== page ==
Plankroad-0062As mentioned in the previous post, after reading Plank Road Summer, students in Burlington, Wisconsin, shared their knowledge of Midwestern history at the “1852 6th Grade Fair” held on Grandparents’ Day.  No fair is complete without food, of course.  Plankroad-9999In addition to building plank roads, coloring quilt blocks, and learning about the Underground Railroad, the visitors baked scones and drank freshly-squeezed lemonade.  Inspired by pioneer girls Katie and Florence in Plank Road Summer, one student even provided a taste test of strawberry preserves.

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Photo credits to Gretchen Hansen of Gigi’s Joy Photography.

 

 

Categories: Cornish in Wisconsin, county fair, Plank Road Summer Teaching Ideas | Tags: , , , , , , , , | Leave a comment

Generations Celebrate Wisconsin History Together

Grandparents' Day guides at St. John's Lutheran School

Grandparents’ Day guides at St. John’s Lutheran School

Mrs. Rehberger and her students assist visiting grandparents in building a plank road

Mrs. Rehberger and her students assist visiting grandparents in building a plank road

On March 14, sixth graders at St. John’s Lutheran School in Burlington, Wisconsin, celebrated Grandparents’ Day by hosting an interactive classroom fair inspired by Plank Road Summer.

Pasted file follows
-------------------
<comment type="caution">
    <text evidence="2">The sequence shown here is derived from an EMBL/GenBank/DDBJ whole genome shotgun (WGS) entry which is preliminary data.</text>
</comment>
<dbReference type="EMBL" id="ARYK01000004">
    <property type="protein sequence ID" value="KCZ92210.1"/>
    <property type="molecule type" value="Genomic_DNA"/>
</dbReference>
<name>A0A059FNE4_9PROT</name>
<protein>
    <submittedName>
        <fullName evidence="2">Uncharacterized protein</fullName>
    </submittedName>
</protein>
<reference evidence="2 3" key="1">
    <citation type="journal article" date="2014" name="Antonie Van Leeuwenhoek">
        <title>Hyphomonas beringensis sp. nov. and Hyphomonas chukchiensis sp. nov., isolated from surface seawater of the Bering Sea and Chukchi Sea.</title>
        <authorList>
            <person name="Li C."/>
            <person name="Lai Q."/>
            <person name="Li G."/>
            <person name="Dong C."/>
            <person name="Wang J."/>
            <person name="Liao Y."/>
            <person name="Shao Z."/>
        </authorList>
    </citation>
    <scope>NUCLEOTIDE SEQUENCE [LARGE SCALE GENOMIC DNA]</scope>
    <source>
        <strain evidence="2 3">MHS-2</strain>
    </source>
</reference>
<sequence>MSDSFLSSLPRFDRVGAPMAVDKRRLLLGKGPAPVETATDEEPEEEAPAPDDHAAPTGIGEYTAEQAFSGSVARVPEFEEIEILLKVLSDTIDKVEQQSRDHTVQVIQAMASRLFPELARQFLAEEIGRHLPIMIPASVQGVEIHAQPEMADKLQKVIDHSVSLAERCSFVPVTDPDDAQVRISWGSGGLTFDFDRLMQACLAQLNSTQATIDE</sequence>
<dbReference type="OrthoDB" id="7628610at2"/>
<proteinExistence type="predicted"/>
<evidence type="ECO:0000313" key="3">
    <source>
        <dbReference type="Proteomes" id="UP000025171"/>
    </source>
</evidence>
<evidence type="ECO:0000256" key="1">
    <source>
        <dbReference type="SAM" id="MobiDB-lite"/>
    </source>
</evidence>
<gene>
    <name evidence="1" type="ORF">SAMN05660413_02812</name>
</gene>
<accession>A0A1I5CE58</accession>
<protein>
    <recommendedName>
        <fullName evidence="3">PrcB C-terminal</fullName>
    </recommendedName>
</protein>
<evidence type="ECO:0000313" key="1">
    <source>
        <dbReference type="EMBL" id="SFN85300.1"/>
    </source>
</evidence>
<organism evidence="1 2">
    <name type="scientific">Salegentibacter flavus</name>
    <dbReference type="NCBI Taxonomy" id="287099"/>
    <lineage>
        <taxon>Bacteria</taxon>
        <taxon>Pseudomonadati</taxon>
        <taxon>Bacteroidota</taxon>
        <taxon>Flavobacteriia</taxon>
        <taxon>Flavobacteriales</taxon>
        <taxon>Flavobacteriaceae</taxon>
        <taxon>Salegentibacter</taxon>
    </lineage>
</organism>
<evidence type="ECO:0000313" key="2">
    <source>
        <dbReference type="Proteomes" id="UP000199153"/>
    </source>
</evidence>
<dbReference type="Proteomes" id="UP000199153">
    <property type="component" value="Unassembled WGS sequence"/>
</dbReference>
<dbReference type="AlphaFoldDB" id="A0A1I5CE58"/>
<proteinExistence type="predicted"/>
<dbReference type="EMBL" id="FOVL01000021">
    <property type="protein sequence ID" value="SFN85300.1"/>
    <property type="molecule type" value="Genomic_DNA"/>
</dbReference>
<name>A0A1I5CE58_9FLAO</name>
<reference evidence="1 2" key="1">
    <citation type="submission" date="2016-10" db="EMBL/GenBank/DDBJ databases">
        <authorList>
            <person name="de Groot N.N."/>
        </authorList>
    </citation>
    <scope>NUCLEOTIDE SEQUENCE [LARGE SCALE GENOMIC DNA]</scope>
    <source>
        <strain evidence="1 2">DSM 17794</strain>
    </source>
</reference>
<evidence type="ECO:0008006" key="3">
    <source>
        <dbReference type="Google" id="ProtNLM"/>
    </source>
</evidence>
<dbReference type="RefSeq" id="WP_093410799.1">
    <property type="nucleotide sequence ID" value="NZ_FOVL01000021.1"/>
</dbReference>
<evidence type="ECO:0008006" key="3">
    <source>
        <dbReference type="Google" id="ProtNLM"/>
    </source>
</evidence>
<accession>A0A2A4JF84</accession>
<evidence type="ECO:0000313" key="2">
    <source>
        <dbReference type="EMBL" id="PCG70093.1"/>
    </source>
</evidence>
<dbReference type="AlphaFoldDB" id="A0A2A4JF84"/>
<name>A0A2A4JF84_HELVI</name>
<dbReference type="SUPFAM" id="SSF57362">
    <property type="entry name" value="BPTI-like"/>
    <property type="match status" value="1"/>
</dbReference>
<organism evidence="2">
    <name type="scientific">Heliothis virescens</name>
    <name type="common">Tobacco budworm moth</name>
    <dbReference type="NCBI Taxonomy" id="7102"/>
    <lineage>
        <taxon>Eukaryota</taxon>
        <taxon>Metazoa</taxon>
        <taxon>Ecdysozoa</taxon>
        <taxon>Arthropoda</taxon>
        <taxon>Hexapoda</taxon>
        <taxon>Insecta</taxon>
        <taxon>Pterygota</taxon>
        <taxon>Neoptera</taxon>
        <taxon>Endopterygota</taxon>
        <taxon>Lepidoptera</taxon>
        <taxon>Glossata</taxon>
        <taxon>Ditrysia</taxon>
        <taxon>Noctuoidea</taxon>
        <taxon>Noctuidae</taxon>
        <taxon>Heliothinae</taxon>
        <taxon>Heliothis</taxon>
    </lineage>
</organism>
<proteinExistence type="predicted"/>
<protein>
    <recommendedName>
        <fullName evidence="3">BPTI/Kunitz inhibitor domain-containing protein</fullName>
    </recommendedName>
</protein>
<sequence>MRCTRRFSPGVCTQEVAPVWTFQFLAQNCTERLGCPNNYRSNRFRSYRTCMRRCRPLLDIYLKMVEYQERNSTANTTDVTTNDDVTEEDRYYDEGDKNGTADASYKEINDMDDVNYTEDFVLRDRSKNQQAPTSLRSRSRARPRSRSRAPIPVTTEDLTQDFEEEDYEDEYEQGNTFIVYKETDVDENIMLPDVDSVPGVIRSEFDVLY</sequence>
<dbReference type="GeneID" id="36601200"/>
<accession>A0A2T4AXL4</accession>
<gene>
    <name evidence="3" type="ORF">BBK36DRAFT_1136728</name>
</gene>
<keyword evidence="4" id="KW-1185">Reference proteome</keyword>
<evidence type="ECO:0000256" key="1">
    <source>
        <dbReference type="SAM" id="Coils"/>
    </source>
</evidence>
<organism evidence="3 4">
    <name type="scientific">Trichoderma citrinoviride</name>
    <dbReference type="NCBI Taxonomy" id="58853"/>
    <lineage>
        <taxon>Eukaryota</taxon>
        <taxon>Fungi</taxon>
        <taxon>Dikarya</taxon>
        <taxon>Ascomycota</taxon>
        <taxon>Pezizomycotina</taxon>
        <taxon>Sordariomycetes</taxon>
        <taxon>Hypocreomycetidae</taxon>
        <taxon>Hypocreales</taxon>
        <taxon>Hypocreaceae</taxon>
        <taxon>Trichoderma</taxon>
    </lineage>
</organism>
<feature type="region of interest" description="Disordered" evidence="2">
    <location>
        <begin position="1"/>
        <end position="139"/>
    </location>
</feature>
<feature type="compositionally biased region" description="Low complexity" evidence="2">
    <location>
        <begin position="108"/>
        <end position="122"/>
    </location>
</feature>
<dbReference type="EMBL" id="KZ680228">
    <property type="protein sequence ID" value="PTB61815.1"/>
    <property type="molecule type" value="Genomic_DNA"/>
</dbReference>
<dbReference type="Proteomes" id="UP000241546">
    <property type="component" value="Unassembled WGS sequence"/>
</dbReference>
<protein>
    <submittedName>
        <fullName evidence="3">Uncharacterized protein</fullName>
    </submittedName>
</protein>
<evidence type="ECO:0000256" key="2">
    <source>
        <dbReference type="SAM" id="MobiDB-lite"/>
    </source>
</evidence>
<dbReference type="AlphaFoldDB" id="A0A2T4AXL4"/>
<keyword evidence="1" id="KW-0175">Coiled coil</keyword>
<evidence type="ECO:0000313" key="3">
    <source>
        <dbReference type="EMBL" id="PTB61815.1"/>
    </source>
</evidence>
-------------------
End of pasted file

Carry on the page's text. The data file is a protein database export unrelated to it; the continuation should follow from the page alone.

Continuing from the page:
A visiting grandmother colors a quilt block

A visiting grandmother colors a quilt block

The students in Mrs. Claire Rehberger’s class chose their own projects, which resulted in a fascinating variety of activities and exhibits for the older guests.  Visitors to the classroom were invited to build a plank road, make scones and lemonade, color quilt blocks, taste strawberry preserves, listen to a live reading of Plank Road Summer, experience an audiovisual presentation about the Underground Railroad, and play a memory game about technology “Then and Now.”

 

Two grandfathers make scones in the sixth grade classroom at St. John's

Two grandfathers make scones in the sixth grade classroom at St. John’s

Photo credits to Gretchen Hansen of Gigi’s Joy Photography

 

Categories: Plank Road Summer Teaching Ideas | Tags: , , , , , , , , , , | Leave a comment

“Plank Road Winter” finished during Blizzard 2011

What better way to finish writing Plank Road Winter, set in Chicago and Wisconsin in 1871-72, than by candlelight, with the power knocked out by the second largest blizzard in Chicago history? Though some people might have complained about the storm, for Hilda and me, it was a perfect gift.    In our own homes, we settled down to hot chocolate or coffee and, sheltered from the howling winds and blowing snow,  hammered out the last couple of chapter revisions.

Winter, with its shortened days and cold weather, can be a season of darkness and despair.  My few hours of candlelight, while the blizzard raged outside, were enough to make me thankful for central heating and electricity.  The next morning, when the sun was bright, I sent my teenagers out to shovel.  When a neighbor came by with a snowblower, I felt obliged to leave my manuscript and lend a hand.  Once outside, my children and I found that the snow that had cut us off from the wider world also reconnected us to the neighborhood, as we ventured through the drifts to see how others were faring.  We helped dig out an SUV that tried, unsuccessfully, to make it down an unplowed road.  We invited a neighbor boy to jump off our porch railing into the snow below.  There was time for simple pleasures we don’t make time for in the rush of our everyday lives.